What to Expect After Gallbladder Surgery

There are times when an organ presents more of a liability than an asset, which is certainly true of your gallbladder. If you need to have gallbladder surgery to remove it because of infection or gallstones, you may have questions about what life will be like immediately after your procedure and whether there are any long-term consequences.

At Rockwall Surgical Specialists, our team of highly qualified surgeons wants to ensure that you fully understand any procedure we perform. When it comes to a cholecystectomy, which is the medical term for gallbladder removal, here’s what you need to know.

Recovery from gallbladder surgery

In most cases, we can perform your gallbladder removal laparoscopically, which is a minimally invasive technique that reduces your risks and your recovery time considerably. With laparoscopy, we only need to make very small incisions, through which we thread a camera and specialized instruments that allow us to avoid more invasive open surgery. 

Going a step further, we also offer single-site robotic cholecystectomies, which is a highly advanced surgical approach that requires only one small incision to allow tiny robotic arms access while we control them to do the work more precisely than human hands could manage in the small space.

In either case, your recovery time is substantially reduced because you don’t have to contend with a large incision and collateral tissue damage. In terms of recovery, this means we may be able to remove your gallbladder in an outpatient procedure so you can go home the same day.

Once you’re back home, you should plan on taking it easy for two weeks and avoid any strenuous activities. Rest assured, we provide you with complete aftercare instructions, and we closely monitor your progress to allow you to get back to your normal activities as quickly as possible.

Life without your gallbladder

Once you’ve recovered from your surgery, you may have questions about what life is like without your gallbladder. In most cases, our patients are surprised by how little things change in their daily routines, except for the welcome relief from the pain.

Your gallbladder’s primary function is to store bile from your liver and release it into your intestines to aid in digestion. After your surgery, your liver still delivers bile, but it does so directly into your intestines.

Due to this new delivery system, it may take a little while for your digestive tract to adjust, which is why we recommend a liquid or bland diet for the first week after your surgery. You should especially avoid fat, which is more difficult to process.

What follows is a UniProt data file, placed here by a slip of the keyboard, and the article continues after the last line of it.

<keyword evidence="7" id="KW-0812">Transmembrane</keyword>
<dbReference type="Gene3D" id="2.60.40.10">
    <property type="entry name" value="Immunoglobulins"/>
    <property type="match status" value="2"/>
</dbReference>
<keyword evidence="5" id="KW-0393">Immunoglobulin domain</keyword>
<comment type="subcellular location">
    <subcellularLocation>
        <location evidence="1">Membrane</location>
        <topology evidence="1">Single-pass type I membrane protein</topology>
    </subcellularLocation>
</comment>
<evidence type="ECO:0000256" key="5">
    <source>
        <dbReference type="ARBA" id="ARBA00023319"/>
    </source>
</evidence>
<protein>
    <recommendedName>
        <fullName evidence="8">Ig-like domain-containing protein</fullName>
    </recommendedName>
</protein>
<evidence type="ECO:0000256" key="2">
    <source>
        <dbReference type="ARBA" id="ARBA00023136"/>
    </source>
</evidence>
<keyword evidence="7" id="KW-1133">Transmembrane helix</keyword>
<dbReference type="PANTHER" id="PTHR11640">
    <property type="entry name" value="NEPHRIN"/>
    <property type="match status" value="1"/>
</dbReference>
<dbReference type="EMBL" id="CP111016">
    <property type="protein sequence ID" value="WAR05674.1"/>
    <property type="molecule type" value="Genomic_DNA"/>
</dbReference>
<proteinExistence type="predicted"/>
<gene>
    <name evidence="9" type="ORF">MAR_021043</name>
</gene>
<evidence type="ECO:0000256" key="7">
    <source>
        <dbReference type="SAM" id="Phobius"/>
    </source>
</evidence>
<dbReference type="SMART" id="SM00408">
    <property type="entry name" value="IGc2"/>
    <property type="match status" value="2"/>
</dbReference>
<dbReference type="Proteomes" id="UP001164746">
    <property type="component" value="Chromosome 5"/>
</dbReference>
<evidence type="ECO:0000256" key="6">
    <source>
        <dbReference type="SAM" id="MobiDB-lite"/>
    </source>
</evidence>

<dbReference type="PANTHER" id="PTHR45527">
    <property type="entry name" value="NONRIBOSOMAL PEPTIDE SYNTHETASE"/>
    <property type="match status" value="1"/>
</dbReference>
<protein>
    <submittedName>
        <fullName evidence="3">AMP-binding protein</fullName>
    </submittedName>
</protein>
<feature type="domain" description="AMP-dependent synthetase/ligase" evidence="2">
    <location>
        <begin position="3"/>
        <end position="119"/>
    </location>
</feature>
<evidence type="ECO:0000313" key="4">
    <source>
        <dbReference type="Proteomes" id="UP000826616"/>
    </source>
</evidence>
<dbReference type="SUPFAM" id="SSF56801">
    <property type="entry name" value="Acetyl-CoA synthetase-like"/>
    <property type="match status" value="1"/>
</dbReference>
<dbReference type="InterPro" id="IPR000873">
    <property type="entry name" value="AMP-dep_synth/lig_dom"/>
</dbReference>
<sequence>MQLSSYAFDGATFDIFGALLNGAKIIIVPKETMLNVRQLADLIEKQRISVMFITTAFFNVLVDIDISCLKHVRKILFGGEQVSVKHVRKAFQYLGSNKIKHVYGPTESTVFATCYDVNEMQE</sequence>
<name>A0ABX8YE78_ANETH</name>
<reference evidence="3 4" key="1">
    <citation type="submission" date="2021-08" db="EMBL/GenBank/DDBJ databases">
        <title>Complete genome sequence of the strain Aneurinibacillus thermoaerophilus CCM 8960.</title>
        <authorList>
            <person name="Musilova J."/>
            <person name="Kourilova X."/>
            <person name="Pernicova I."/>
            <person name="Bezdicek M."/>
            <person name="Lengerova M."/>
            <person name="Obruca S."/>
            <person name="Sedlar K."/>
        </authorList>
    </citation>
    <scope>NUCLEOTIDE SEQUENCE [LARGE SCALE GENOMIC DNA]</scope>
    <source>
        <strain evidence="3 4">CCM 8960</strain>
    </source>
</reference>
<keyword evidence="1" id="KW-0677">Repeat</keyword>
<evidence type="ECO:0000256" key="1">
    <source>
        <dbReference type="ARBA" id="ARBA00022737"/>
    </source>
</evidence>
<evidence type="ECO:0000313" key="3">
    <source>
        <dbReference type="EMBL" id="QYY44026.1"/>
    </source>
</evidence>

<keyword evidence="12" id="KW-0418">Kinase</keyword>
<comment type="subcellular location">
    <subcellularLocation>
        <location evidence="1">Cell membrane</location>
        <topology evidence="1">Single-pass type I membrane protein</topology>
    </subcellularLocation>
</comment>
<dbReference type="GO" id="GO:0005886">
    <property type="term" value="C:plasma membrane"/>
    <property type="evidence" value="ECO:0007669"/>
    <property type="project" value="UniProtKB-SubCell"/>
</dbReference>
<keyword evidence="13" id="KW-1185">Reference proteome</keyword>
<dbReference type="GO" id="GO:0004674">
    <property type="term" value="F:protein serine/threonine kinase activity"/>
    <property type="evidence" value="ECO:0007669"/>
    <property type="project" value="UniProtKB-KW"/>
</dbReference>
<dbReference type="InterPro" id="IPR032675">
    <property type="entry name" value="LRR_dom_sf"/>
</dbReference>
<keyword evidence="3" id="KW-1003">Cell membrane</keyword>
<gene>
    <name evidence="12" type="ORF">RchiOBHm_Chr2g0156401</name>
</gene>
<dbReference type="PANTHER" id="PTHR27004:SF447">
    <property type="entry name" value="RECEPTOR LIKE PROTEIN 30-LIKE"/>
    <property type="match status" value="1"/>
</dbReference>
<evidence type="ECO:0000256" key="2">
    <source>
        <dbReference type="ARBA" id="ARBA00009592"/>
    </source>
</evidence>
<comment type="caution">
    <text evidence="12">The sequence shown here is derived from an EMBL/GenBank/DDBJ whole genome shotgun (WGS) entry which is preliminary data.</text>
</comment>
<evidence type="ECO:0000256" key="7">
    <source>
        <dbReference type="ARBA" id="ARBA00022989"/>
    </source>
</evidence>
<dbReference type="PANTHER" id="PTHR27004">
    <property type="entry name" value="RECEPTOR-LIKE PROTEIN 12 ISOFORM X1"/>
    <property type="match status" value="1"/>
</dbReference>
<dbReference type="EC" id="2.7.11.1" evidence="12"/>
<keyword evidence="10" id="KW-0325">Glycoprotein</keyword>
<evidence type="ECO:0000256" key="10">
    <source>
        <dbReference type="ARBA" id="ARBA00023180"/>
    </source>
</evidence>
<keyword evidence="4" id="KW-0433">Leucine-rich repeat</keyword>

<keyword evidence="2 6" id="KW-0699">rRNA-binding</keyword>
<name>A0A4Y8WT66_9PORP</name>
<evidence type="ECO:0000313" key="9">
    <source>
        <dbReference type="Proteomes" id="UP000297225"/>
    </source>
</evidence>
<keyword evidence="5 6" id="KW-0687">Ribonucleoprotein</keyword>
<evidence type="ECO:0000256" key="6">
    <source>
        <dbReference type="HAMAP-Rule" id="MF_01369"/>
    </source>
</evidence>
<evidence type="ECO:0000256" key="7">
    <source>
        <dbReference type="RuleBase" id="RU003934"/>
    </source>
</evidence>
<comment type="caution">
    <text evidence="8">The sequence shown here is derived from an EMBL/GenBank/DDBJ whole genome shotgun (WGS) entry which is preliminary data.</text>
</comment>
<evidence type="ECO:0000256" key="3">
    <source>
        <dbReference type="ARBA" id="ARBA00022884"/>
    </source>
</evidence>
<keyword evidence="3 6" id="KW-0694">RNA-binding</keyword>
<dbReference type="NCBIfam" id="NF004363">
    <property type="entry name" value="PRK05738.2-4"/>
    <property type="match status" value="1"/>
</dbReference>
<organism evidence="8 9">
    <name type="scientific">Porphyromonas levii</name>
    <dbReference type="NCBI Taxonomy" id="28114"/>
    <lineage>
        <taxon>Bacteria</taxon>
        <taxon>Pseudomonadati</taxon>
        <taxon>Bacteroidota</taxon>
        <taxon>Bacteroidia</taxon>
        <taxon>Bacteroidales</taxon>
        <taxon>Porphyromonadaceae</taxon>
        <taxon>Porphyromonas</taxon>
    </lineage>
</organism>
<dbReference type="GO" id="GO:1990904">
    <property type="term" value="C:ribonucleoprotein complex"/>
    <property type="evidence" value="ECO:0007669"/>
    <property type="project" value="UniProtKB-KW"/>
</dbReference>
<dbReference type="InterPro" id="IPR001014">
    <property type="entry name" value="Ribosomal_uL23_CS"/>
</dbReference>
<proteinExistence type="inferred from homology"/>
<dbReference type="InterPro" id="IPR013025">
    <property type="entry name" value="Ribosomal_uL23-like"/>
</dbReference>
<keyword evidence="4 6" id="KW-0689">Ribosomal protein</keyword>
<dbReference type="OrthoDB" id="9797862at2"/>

To aid your digestive system and ensure optimal function, we also suggest that you make sure you’re taking in enough fiber. This nutrient is critical for cleaning out your digestive tract, namely your large intestine.

While a low-fat, high-fiber diet is important during the first weeks after your surgery, this type of eating is great for your digestive system moving forward. We encourage you to make it a permanent lifestyle change.

If you have more questions about life after gallbladder surgery, contact Rockwall Surgical Specialists. You can call one of our locations in Rowlett, Rockwall, Greenville, or Forney, Texas, or conveniently book an appointment online.

You Might Also Enjoy...

What Do Gallstones Feel Like?

Nearly 1 million people in the United States are diagnosed with gallstones each year, and about one-quarter of these cases require treatment thanks to debilitating symptoms, which we cover here.

Weight Loss Surgery: Why Emotional Support Matters

There’s little doubt that weight loss surgery can be life-altering — physically, mentally, and emotionally. While the surgery may take only hours, you still have a long road ahead of you, and you need all the support you can get.

Do Hernias Ever Heal on Their Own?

If you’ve been diagnosed with a hernia, your first question is bound to be about treatment options. **Spoiler alert: Most hernias don’t go away on their own. Here’s what you should know.

5 Signs of Thyroid Disease

Your thyroid is one of those organs you give little thought to — until something goes wrong. Here’s a look at five of the more common signs that you may have thyroid disease and when you should seek help.

Don't Put Off Your Colonoscopy

Yes, the thought of a colonoscopy may be off-putting, but there are two important things you should consider. First, this simple procedure can save your life. Second, it’s really not as bad as you think.

10 Foods That Trigger Acid Reflux

If you suffer from acid reflux, there’s much you can do to control the condition through your diet. In the following post, we list some common triggers that you should avoid to help you keep your acid reflux in check.